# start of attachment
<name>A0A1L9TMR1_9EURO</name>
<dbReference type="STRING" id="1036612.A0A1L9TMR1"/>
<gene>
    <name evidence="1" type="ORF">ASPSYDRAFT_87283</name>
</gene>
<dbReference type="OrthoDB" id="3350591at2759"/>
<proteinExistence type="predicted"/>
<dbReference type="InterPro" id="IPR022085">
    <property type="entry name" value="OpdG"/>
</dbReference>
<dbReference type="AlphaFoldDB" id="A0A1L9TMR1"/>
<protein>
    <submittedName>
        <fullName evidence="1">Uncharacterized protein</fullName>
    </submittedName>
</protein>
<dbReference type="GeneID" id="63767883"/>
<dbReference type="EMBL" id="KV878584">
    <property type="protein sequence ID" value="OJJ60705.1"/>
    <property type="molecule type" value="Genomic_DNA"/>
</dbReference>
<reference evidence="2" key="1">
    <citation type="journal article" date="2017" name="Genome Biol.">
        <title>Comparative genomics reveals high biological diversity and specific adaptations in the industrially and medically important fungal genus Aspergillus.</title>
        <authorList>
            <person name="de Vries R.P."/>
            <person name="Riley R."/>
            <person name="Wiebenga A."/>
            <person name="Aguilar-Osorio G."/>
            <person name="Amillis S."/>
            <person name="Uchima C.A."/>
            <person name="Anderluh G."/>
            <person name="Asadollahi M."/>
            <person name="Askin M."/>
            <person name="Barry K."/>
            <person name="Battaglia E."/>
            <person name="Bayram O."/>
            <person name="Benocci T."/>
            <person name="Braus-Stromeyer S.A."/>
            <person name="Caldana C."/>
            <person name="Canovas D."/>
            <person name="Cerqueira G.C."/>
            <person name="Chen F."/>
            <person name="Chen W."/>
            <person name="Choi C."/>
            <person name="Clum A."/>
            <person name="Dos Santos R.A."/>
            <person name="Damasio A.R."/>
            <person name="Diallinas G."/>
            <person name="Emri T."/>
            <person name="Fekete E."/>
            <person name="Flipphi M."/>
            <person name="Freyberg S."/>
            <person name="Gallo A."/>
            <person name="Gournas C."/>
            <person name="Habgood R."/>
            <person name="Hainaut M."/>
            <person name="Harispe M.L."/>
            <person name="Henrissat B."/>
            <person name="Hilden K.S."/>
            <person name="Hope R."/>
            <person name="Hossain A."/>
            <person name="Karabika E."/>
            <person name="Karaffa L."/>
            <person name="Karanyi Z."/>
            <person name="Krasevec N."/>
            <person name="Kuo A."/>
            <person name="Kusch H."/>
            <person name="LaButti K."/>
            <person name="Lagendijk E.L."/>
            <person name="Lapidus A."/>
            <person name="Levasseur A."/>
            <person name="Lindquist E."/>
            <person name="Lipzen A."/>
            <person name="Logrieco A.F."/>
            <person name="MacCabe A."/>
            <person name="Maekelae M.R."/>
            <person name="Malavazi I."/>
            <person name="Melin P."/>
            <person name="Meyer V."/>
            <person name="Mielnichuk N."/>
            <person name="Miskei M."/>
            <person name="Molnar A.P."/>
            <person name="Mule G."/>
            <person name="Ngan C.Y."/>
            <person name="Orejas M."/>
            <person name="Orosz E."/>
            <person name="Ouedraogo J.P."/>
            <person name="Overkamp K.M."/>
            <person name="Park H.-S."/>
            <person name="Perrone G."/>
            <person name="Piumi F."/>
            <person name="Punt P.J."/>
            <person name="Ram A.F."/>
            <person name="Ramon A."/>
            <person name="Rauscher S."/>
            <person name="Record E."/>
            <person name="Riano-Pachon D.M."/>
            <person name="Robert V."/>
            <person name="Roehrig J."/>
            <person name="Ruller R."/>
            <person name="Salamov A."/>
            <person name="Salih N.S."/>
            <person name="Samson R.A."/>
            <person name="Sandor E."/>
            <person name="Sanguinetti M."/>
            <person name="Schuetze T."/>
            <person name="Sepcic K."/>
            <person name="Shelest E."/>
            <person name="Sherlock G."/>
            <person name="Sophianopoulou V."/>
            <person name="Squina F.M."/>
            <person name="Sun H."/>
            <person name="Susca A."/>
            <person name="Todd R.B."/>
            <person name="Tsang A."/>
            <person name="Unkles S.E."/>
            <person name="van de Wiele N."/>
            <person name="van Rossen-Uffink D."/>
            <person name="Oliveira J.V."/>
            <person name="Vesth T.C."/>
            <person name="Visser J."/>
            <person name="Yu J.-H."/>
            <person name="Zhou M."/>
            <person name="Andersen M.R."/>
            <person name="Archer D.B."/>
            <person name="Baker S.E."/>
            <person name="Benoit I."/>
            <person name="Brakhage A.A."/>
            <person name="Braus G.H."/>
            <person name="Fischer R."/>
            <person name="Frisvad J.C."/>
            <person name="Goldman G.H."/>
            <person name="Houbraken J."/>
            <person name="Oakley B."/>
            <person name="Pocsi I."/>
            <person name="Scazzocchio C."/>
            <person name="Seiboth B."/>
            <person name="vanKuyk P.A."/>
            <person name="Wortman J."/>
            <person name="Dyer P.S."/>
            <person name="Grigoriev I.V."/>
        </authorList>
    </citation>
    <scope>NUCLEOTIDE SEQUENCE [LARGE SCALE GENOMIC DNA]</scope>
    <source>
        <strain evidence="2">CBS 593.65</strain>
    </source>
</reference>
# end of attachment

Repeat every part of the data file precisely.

<name>A0A1L9TMR1_9EURO</name>
<dbReference type="STRING" id="1036612.A0A1L9TMR1"/>
<gene>
    <name evidence="1" type="ORF">ASPSYDRAFT_87283</name>
</gene>
<dbReference type="OrthoDB" id="3350591at2759"/>
<proteinExistence type="predicted"/>
<dbReference type="InterPro" id="IPR022085">
    <property type="entry name" value="OpdG"/>
</dbReference>
<dbReference type="AlphaFoldDB" id="A0A1L9TMR1"/>
<protein>
    <submittedName>
        <fullName evidence="1">Uncharacterized protein</fullName>
    </submittedName>
</protein>
<dbReference type="GeneID" id="63767883"/>
<dbReference type="EMBL" id="KV878584">
    <property type="protein sequence ID" value="OJJ60705.1"/>
    <property type="molecule type" value="Genomic_DNA"/>
</dbReference>
<reference evidence="2" key="1">
    <citation type="journal article" date="2017" name="Genome Biol.">
        <title>Comparative genomics reveals high biological diversity and specific adaptations in the industrially and medically important fungal genus Aspergillus.</title>
        <authorList>
            <person name="de Vries R.P."/>
            <person name="Riley R."/>
            <person name="Wiebenga A."/>
            <person name="Aguilar-Osorio G."/>
            <person name="Amillis S."/>
            <person name="Uchima C.A."/>
            <person name="Anderluh G."/>
            <person name="Asadollahi M."/>
            <person name="Askin M."/>
            <person name="Barry K."/>
            <person name="Battaglia E."/>
            <person name="Bayram O."/>
            <person name="Benocci T."/>
            <person name="Braus-Stromeyer S.A."/>
            <person name="Caldana C."/>
            <person name="Canovas D."/>
            <person name="Cerqueira G.C."/>
            <person name="Chen F."/>
            <person name="Chen W."/>
            <person name="Choi C."/>
            <person name="Clum A."/>
            <person name="Dos Santos R.A."/>
            <person name="Damasio A.R."/>
            <person name="Diallinas G."/>
            <person name="Emri T."/>
            <person name="Fekete E."/>
            <person name="Flipphi M."/>
            <person name="Freyberg S."/>
            <person name="Gallo A."/>
            <person name="Gournas C."/>
            <person name="Habgood R."/>
            <person name="Hainaut M."/>
            <person name="Harispe M.L."/>
            <person name="Henrissat B."/>
            <person name="Hilden K.S."/>
            <person name="Hope R."/>
            <person name="Hossain A."/>
            <person name="Karabika E."/>
            <person name="Karaffa L."/>
            <person name="Karanyi Z."/>
            <person name="Krasevec N."/>
            <person name="Kuo A."/>
            <person name="Kusch H."/>
            <person name="LaButti K."/>
            <person name="Lagendijk E.L."/>
            <person name="Lapidus A."/>
            <person name="Levasseur A."/>
            <person name="Lindquist E."/>
            <person name="Lipzen A."/>
            <person name="Logrieco A.F."/>
            <person name="MacCabe A."/>
            <person name="Maekelae M.R."/>
            <person name="Malavazi I."/>
            <person name="Melin P."/>
            <person name="Meyer V."/>
            <person name="Mielnichuk N."/>
            <person name="Miskei M."/>
            <person name="Molnar A.P."/>
            <person name="Mule G."/>
            <person name="Ngan C.Y."/>
            <person name="Orejas M."/>
            <person name="Orosz E."/>
            <person name="Ouedraogo J.P."/>
            <person name="Overkamp K.M."/>
            <person name="Park H.-S."/>
            <person name="Perrone G."/>
            <person name="Piumi F."/>
            <person name="Punt P.J."/>
            <person name="Ram A.F."/>
            <person name="Ramon A."/>
            <person name="Rauscher S."/>
            <person name="Record E."/>
            <person name="Riano-Pachon D.M."/>
            <person name="Robert V."/>
            <person name="Roehrig J."/>
            <person name="Ruller R."/>
            <person name="Salamov A."/>
            <person name="Salih N.S."/>
            <person name="Samson R.A."/>
            <person name="Sandor E."/>
            <person name="Sanguinetti M."/>
            <person name="Schuetze T."/>
            <person name="Sepcic K."/>
            <person name="Shelest E."/>
            <person name="Sherlock G."/>
            <person name="Sophianopoulou V."/>
            <person name="Squina F.M."/>
            <person name="Sun H."/>
            <person name="Susca A."/>
            <person name="Todd R.B."/>
            <person name="Tsang A."/>
            <person name="Unkles S.E."/>
            <person name="van de Wiele N."/>
            <person name="van Rossen-Uffink D."/>
            <person name="Oliveira J.V."/>
            <person name="Vesth T.C."/>
            <person name="Visser J."/>
            <person name="Yu J.-H."/>
            <person name="Zhou M."/>
            <person name="Andersen M.R."/>
            <person name="Archer D.B."/>
            <person name="Baker S.E."/>
            <person name="Benoit I."/>
            <person name="Brakhage A.A."/>
            <person name="Braus G.H."/>
            <person name="Fischer R."/>
            <person name="Frisvad J.C."/>
            <person name="Goldman G.H."/>
            <person name="Houbraken J."/>
            <person name="Oakley B."/>
            <person name="Pocsi I."/>
            <person name="Scazzocchio C."/>
            <person name="Seiboth B."/>
            <person name="vanKuyk P.A."/>
            <person name="Wortman J."/>
            <person name="Dyer P.S."/>
            <person name="Grigoriev I.V."/>
        </authorList>
    </citation>
    <scope>NUCLEOTIDE SEQUENCE [LARGE SCALE GENOMIC DNA]</scope>
    <source>
        <strain evidence="2">CBS 593.65</strain>
    </source>
</reference>